U.S. agricultural systems are world leaders in the production of food, fuel and fiber. This high level of production enables U.S. consumers to spend an average of only 8.6 percent of their disposable income on food, a percentage that has been trending downward since 1960. Growing evidence, however, shows that many hidden costs of cheap food may be passed on through factors such as reduced nutritional content, environmental degradation and the diminishing livelihoods of U.S. farm operators.
A major new study led by Emory University digs deeper into the question of why, despite the extraordinary productivity of U.S. agriculture, U.S. farm operators are systematically losing money. The journal Frontiers in Sustainable Food Systems published the analysis, which drew from publicly available data from the U.S. Department of Agriculture, the U.S. Bureau of Economic Analysis and other sources.
“It’s not that agriculture as a sector is not profitable,” says Emily Burchfield, assistant professor in Emory’s Department of Environmental Sciences and lead author of the study. “It’s that, despite hard work and significant financial risk, many of the people who operate U.S. farms are not able to make a decent living at it.”
Rising input costs, shrinking production values, commodity specialization and challenges to land access all appear to be connected to declining farm operator livelihoods, the study concludes.
“We’ve shown in a quantitative, systematic way the extent to which these trends are happening and, in many cases, how they appear to be worsening,” Burchfield says.
“People who work in the agricultural space already know that it is difficult to make a living as a farmer,” she adds. “In this paper, we’ve cleaned and merged tremendous amounts of data from multiple sources to bring key information together into one place. This allows us to tell a more complete and clear story about how and why this is happening at a national scale.”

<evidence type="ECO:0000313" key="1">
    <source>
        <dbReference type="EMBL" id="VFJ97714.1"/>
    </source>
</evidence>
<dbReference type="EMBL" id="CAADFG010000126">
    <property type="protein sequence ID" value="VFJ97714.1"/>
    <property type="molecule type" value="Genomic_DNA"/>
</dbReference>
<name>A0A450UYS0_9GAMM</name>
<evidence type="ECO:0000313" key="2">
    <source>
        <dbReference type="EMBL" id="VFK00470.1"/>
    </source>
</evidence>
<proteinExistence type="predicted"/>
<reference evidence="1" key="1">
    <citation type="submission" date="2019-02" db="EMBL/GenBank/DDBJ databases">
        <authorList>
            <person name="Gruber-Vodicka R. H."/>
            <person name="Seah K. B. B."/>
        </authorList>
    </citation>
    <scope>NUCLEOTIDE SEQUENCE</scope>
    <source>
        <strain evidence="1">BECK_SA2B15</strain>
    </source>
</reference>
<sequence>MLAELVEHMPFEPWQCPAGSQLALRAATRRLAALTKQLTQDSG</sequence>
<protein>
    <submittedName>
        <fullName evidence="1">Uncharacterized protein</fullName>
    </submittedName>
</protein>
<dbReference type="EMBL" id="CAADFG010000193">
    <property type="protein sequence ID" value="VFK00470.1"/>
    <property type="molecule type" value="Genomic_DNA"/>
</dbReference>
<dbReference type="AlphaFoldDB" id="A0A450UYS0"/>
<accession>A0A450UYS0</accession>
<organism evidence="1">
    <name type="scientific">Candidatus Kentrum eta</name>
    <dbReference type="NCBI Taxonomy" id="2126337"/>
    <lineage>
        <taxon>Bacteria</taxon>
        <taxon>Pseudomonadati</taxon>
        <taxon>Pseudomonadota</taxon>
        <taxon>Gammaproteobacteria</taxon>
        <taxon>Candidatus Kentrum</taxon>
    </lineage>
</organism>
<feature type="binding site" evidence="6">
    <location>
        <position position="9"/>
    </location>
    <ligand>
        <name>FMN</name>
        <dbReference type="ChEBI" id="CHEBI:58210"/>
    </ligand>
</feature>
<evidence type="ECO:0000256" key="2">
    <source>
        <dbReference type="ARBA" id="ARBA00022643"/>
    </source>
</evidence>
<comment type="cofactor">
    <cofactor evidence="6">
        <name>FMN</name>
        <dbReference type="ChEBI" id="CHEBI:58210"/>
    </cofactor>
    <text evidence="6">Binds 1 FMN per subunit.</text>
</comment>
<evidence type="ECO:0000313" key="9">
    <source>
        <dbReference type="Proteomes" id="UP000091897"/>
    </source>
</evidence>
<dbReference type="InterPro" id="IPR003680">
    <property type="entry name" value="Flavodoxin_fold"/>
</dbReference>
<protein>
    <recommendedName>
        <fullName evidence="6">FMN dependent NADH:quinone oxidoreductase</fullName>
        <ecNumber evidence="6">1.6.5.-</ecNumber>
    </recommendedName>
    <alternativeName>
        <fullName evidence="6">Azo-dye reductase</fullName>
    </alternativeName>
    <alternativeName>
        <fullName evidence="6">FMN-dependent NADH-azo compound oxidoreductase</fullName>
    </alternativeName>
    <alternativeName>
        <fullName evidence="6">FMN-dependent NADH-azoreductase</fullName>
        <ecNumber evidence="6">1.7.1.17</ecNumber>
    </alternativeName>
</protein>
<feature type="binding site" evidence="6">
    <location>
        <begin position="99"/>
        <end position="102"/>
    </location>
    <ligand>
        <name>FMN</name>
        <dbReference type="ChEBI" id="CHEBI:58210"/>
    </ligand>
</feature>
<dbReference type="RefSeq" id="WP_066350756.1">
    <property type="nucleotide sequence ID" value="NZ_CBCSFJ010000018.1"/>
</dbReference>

The researchers deposited the cleaned and merged data into a free, online repository so that other agricultural stakeholders can easily access it. They hope that their “one-stop,” centralized data hub on farmer livelihoods will serve as an educational tool and inspire more research into the topic.
The USDA reported in 2020 that the average funds generated by farm operators to meet living expenses and debt obligations, after accounting for production expenses, have been negative for nine out of the last 10 years. In 2017, for instance, median net-cash farm income was $1,035 in the red per farm household in the country.
In many regions of the United States, the authors write, farm operators actually have to pay to engage in the labor- and time-intensive act of operating a farm.
“What we were really surprised to find in the data is that the low, or negative, median farm operator income applies even when you factor in government subsidies,” Burchfield says. “Given that the federal government is subsidizing farming with billions of dollars annually, it raises the question of how we might do so more effectively. How are we going to convince folks to continue growing our food if they are locked into a system where they can’t make money?”
Burchfield’s research combines spatial-temporal, social and environmental data to understand the future of food security in the United States, including the consequences of a changing climate.